Unison Home Ownership Investors, the leading provider of home ownership investments, today announced findings from its survey, The Value of Owning a Home, which collected responses from 1,000 potential U.S. home buyers on the biggest barriers to home ownership and what they are willing to sacrifice to making home ownership possible.
Conducted by Atomik Research, the findings dive into gender and generational disparities in entering the housing market, including what buyers are happily willing to forgo to increase purchasing power, the challenges of saving for a down payment, confidence in job security and the future of home prices.
Making Compromises to Buy a Home
Purchasing a home is a large investment, but when it comes to saving for a down payment, most buyers are ill-prepared and willing to make significant compromises to achieve their dream home.
22 percent of respondents would give up the right to vote in exchange for a 10 percent down payment they do not need to return.
Millennials (26 percent) are more likely than Gen X (20 percent) and Baby Boomers (7 percent) to give up their right to vote.
In addition, 44 percent agree that they would give up their dream car, and 38 percent would give up vacationing for the next five years.
Men (24 percent) are more likely than women (21 percent) to give up their right to vote, and men (14 percent) are more likely than women (9 percent) to give up their driver’s license.
58 percent of those surveyed would be more likely to date or marry someone who already owned a home at the time their relationship began.
Consistent across generations and genders, Millennials (58 percent), Gen X (59 percent) and Baby Boomers (56 percent), as well as men (60 percent) and women (58 percent) admit preference towards engaging in a relationship with a current home owner.
The Disillusionment Gap: Challenges of Saving for a Down Payment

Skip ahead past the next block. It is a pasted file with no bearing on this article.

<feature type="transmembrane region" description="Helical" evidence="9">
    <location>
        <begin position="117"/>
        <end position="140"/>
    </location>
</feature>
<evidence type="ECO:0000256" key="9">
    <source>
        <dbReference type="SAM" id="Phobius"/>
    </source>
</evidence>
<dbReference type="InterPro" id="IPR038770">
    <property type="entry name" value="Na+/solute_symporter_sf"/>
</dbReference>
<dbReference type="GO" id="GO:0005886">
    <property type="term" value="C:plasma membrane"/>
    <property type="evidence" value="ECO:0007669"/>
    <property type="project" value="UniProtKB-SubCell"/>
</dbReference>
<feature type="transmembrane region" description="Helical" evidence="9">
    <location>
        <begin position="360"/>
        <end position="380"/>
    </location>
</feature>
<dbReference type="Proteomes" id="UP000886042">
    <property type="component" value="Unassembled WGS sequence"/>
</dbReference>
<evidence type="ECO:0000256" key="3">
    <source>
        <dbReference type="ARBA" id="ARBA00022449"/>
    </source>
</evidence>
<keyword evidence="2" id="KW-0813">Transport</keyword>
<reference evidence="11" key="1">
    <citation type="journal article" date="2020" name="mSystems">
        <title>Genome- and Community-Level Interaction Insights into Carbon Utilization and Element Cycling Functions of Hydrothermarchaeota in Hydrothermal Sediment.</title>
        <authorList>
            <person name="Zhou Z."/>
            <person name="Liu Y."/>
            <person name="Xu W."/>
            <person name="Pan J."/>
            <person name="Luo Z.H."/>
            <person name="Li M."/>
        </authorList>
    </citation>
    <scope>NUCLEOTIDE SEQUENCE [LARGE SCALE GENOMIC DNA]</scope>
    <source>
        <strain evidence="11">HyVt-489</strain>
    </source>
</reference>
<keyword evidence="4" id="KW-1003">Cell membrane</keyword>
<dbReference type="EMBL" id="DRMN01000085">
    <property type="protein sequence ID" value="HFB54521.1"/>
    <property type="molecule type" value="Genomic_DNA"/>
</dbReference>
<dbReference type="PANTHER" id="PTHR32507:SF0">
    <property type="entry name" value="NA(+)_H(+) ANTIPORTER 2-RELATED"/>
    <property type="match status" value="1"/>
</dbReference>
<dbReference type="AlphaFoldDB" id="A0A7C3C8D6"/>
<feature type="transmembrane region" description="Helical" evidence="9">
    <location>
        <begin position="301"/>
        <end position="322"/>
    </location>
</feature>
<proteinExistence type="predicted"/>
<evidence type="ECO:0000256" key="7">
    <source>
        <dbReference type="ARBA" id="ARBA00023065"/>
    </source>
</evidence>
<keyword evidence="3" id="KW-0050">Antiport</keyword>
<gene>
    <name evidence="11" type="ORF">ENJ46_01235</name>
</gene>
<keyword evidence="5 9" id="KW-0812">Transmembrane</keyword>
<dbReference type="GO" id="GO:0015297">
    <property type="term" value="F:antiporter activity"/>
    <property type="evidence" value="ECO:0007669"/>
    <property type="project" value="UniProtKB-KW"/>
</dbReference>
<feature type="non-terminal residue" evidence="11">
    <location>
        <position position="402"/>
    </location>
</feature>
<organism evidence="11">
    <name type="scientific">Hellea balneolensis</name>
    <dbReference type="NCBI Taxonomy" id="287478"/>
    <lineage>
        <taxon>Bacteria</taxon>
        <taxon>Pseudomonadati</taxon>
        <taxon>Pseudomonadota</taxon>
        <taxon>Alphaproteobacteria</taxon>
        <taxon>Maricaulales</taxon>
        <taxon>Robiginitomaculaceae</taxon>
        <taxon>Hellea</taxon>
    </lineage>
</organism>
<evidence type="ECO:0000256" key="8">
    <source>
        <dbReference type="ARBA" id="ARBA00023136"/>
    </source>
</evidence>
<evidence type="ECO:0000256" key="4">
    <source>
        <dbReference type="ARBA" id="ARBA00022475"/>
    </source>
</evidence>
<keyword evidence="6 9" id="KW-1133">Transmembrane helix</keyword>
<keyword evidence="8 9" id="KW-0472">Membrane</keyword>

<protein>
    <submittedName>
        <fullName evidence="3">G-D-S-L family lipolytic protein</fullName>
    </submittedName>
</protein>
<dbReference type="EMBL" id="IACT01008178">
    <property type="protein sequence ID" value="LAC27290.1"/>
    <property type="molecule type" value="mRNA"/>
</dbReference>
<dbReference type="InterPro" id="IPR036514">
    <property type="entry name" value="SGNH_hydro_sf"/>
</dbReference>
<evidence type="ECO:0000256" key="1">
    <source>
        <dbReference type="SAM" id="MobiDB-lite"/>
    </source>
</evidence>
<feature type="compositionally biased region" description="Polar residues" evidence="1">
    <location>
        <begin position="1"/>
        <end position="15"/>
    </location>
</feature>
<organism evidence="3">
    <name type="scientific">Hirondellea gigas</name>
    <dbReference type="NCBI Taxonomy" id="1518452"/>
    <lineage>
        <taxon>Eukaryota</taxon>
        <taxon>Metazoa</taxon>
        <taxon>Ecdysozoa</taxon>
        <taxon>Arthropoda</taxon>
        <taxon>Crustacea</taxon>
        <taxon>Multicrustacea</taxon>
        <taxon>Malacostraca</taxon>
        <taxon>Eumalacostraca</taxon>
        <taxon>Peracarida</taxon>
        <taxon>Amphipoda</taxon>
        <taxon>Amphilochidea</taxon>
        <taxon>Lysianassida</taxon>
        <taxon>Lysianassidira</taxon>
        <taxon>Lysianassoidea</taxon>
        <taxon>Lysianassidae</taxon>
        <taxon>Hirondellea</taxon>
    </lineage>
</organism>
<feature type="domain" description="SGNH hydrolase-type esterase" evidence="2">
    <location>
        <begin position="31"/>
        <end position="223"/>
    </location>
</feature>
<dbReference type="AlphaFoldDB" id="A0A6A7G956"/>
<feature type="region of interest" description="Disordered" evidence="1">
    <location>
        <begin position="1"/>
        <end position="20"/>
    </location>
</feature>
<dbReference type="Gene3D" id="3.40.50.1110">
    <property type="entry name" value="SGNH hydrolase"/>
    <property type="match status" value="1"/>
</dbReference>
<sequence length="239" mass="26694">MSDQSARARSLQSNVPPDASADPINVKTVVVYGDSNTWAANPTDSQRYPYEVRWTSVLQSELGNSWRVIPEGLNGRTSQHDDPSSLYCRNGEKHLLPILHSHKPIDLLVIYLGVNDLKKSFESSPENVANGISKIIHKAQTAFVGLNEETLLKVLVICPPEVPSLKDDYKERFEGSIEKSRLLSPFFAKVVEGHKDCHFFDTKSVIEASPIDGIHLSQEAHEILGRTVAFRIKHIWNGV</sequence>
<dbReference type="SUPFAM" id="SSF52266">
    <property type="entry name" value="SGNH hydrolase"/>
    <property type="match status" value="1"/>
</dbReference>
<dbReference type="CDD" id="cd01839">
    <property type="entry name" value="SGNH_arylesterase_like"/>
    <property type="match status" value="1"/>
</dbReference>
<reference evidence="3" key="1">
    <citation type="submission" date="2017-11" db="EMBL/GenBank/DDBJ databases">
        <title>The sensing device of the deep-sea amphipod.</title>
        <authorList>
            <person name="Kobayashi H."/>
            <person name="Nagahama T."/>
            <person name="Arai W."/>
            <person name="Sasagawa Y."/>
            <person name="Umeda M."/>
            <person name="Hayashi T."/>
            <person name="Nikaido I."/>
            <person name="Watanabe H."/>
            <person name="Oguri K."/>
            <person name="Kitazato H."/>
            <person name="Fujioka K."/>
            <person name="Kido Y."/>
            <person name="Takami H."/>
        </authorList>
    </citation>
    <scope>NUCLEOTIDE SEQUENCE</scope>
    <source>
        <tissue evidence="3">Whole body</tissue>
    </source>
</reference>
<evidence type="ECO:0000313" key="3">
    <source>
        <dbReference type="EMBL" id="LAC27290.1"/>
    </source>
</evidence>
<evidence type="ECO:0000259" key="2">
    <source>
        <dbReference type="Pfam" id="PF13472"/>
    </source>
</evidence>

While many home buyers lack savings for a down payment, a majority (67 percent) believe they can buy a home in the next one to two years with under $7,000 saved. In addition, many do not take into account debt, like student loans, car payments and credit card bills which impede home ownership.
84 percent of respondents think it will take under four years to save for a down payment.
Less women (30 percent) than men (51 percent) appear to have more than $7,000 saved.
Generally, Baby Boomers who have spent more time in the workforce have more saved. Only 27 percent of Millennials have over $7,000 saved, compared to Gen X (37 percent) and Baby Boomers (54 percent). Of those, only 9 percent of Millennials have over $15,000 saved, Gen X (13 percent) and Baby Boomers (36 percent).
Respondents also cited a low credit score (37 percent), a lack of overall savings (33 percent), the cost of a monthly payment (32 percent), high rental costs (26 percent) and a lack of homes to choose from (25 percent) were all factors that contribute to why people are not buying homes.
As many as 68 percent of respondents agree that they could benefit from first-time home buyer education through a professional. Only 41 percent of Baby Boomers felt the need for further education, compared to Millennials (73 percent) and Gen X (72 percent).
Overcoming the Financial Barrier
Although there are economic and financial challenges across age and demographic profiles, people are open to alternative forms of financing to address the needs for funds for a down payment.
75 percent of respondents are confident and secure about their job, yet 73 percent also think home prices will increase, and 65 percent believe mortgage rates will increase in the next year.
The survey found that 26 percent of people would consider crowdfunding a down payment, and 29 percent would use an equity investment or home ownership investment.
“We know that the down payment and the overall home affordability are major challenges for prospective home buyers – especially for Millennials and first-time buyers who are more likely to extend themselves beyond their original budget,” said Michael Micheletti, director of corporate communications, Unison. “Unison is fundamentally changing the way people buy and own a home in the United States. Everything we do starts with our customers, and the Unison HomeBuyer program is making home ownership achievable again.”
Unison commissioned Atomik Research to run an online survey of 1,003 potential U.S. home buyers who said they are either somewhat or very likely to purchase a home within the next two years. In accordance with Market Research Society guidelines and regulations, the margin of error fell within +/- 2 percentage points, with a confidence interval of 95 percent. The fieldwork took place between April 5 and 9, 2018. Atomik Research is an independent creative market research agency that employs MRA-certified researchers and abides by MRA code.